I've been trying to relax and enjoy a short bit of early home-time while the experiences of my first 6 Solo Days OTR keep stirring in my mind. While I often had to step up to the plate and take action without much time for thought, I now realize that I had read about many of those things weeks earlier here from someone else's experience. Their words as well as my CDL training came to my aid. And those 6 days went by very quickly as did my Hours of Service! Many thanks to all of the experienced professionals here at Trucking Truth who openly write of the truth of life as a truck driver.

Anyone considering a career as a CDL OTR driver, I encourage you to read and re-read the articles here at Trucking Truth. The wisdom of those here can help you prepare yourself for what may be ahead for you (especially if you are OTR).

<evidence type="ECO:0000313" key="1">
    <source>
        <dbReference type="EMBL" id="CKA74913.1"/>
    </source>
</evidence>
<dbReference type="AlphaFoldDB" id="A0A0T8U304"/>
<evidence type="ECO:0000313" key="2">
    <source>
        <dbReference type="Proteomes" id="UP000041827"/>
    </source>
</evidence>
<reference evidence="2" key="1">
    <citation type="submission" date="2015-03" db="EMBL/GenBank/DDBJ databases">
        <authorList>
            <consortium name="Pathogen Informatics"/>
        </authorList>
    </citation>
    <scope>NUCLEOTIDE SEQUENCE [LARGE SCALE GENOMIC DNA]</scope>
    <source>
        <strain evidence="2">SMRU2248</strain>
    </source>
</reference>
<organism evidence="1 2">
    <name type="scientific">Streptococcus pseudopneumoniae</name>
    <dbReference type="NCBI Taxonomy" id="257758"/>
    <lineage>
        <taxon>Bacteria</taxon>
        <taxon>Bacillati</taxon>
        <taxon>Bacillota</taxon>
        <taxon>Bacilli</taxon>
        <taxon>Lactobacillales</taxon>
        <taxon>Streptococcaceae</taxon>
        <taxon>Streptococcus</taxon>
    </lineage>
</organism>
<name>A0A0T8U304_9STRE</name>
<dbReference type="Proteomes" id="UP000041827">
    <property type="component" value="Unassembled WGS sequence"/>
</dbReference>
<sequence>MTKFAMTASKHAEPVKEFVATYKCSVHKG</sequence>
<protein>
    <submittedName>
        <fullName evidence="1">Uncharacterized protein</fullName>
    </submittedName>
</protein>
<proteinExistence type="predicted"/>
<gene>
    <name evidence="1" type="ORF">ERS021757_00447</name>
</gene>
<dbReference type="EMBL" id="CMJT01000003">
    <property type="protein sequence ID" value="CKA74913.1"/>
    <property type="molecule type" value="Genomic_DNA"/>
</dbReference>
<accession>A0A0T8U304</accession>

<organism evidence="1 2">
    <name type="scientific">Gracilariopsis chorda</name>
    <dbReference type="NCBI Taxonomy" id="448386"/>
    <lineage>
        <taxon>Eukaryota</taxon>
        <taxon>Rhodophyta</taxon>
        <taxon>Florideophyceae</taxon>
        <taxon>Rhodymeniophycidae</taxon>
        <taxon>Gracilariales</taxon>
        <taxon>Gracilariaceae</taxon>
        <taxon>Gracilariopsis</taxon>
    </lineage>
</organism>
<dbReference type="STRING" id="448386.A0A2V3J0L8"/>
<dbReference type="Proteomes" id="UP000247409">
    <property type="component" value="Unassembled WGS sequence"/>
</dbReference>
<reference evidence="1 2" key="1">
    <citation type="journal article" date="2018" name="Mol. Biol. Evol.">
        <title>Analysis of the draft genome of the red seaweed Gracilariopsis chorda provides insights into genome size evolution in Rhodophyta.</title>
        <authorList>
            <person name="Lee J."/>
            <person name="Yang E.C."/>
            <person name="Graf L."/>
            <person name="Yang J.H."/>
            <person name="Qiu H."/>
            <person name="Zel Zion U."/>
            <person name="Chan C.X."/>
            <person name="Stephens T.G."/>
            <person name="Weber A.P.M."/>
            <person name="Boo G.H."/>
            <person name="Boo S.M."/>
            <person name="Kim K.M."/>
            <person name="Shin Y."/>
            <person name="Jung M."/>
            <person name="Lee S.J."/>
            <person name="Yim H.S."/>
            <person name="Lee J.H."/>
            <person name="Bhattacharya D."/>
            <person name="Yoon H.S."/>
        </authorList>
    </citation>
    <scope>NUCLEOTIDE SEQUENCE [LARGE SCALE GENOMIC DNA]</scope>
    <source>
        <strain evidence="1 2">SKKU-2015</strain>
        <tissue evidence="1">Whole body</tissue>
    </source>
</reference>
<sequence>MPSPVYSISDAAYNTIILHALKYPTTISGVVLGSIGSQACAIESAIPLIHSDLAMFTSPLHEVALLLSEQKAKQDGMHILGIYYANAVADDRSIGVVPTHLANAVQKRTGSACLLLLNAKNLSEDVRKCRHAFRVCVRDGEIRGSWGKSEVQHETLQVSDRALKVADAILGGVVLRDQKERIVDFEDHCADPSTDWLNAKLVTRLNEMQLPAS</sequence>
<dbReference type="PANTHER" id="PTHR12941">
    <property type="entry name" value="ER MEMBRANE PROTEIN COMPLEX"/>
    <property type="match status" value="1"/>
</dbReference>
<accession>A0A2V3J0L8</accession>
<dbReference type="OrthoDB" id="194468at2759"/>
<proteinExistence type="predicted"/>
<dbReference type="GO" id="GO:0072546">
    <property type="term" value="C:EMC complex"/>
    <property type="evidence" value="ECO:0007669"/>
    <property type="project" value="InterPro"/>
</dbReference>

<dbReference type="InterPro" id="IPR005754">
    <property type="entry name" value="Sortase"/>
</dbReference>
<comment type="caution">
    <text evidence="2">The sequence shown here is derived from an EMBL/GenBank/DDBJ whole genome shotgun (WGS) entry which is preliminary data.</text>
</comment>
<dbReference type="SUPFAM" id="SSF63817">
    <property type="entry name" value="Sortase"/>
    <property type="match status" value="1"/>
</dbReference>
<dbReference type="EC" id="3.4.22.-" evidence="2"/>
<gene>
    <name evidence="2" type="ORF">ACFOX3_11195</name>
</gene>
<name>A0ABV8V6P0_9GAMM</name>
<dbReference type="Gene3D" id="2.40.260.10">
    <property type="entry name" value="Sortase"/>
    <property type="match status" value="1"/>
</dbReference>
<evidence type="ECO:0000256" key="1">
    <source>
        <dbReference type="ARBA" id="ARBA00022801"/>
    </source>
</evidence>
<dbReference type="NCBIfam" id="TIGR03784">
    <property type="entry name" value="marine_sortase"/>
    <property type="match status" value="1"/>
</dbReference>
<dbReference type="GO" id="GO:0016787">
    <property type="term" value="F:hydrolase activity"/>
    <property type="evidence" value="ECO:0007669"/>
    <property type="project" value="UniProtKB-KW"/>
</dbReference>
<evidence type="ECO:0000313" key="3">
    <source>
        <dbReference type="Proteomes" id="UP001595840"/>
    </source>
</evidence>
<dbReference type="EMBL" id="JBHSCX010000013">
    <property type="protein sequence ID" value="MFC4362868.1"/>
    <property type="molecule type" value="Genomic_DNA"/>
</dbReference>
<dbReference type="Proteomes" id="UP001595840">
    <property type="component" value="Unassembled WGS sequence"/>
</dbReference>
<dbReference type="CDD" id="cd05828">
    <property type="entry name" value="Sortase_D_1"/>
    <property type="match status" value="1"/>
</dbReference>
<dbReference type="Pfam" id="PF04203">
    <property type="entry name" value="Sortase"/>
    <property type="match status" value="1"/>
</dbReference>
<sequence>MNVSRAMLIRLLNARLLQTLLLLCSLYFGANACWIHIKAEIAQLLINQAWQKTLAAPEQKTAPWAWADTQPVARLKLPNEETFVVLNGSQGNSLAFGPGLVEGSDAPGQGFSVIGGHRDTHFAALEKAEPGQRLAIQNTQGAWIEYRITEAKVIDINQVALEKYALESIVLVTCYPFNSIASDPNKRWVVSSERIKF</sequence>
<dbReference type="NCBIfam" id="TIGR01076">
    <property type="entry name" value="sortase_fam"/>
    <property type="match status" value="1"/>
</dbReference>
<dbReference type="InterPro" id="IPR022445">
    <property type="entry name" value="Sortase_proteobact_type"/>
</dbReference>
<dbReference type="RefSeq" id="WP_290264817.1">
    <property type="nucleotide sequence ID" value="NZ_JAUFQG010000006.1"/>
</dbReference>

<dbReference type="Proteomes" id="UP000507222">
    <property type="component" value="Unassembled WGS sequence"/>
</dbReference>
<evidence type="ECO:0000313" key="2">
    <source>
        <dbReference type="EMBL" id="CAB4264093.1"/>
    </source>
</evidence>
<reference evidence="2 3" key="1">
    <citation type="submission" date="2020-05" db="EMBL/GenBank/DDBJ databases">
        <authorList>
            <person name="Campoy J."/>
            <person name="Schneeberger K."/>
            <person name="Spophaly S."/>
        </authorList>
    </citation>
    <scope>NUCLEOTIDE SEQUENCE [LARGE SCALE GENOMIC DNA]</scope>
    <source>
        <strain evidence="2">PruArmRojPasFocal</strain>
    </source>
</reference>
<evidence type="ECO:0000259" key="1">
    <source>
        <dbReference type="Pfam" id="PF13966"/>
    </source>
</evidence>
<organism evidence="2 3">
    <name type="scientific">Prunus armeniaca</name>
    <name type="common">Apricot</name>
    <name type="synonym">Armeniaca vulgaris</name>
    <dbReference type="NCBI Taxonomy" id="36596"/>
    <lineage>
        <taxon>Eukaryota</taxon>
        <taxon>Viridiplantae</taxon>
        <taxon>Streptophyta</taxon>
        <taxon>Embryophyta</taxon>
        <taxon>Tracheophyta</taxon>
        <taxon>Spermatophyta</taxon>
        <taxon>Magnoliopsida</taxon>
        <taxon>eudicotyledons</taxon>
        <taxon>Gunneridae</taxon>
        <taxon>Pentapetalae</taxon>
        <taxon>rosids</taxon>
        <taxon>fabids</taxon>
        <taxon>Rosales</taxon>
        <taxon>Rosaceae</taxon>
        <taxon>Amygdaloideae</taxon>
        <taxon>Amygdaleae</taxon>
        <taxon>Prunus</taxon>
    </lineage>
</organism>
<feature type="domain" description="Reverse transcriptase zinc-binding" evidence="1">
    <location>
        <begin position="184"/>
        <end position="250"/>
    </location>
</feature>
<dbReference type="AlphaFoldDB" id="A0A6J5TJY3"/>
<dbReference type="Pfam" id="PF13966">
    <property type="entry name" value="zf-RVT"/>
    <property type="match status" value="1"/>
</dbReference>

I am the first to admit that just over a week ago I was literally on-edge as I drove a 53 foot trailer through some very tight two-lane highways in Portland, OR. And that was my very FIRST solo driving experience! I was assigned a tractor at the OC where I had my first meeting with my DBL. I spent the night on the yard in it and then got up early the next morning to bobtail just a few miles from the airport to get my first empty trailer. Did I grind any gears? Yes, I did a time or two. But I have found that each time I drive the same truck I have a "feel" for the gears, clutch, acceleration, etc. So, each drive improves. But the I-5 Corridor as well as Highway 97 from CA to WA offered me so many opportunities to transition from one gear to another! And I even had to add extra drive time for planning since at 74,000 lbs. I ended up running in 9th, 8th, and even 7th a couple of times!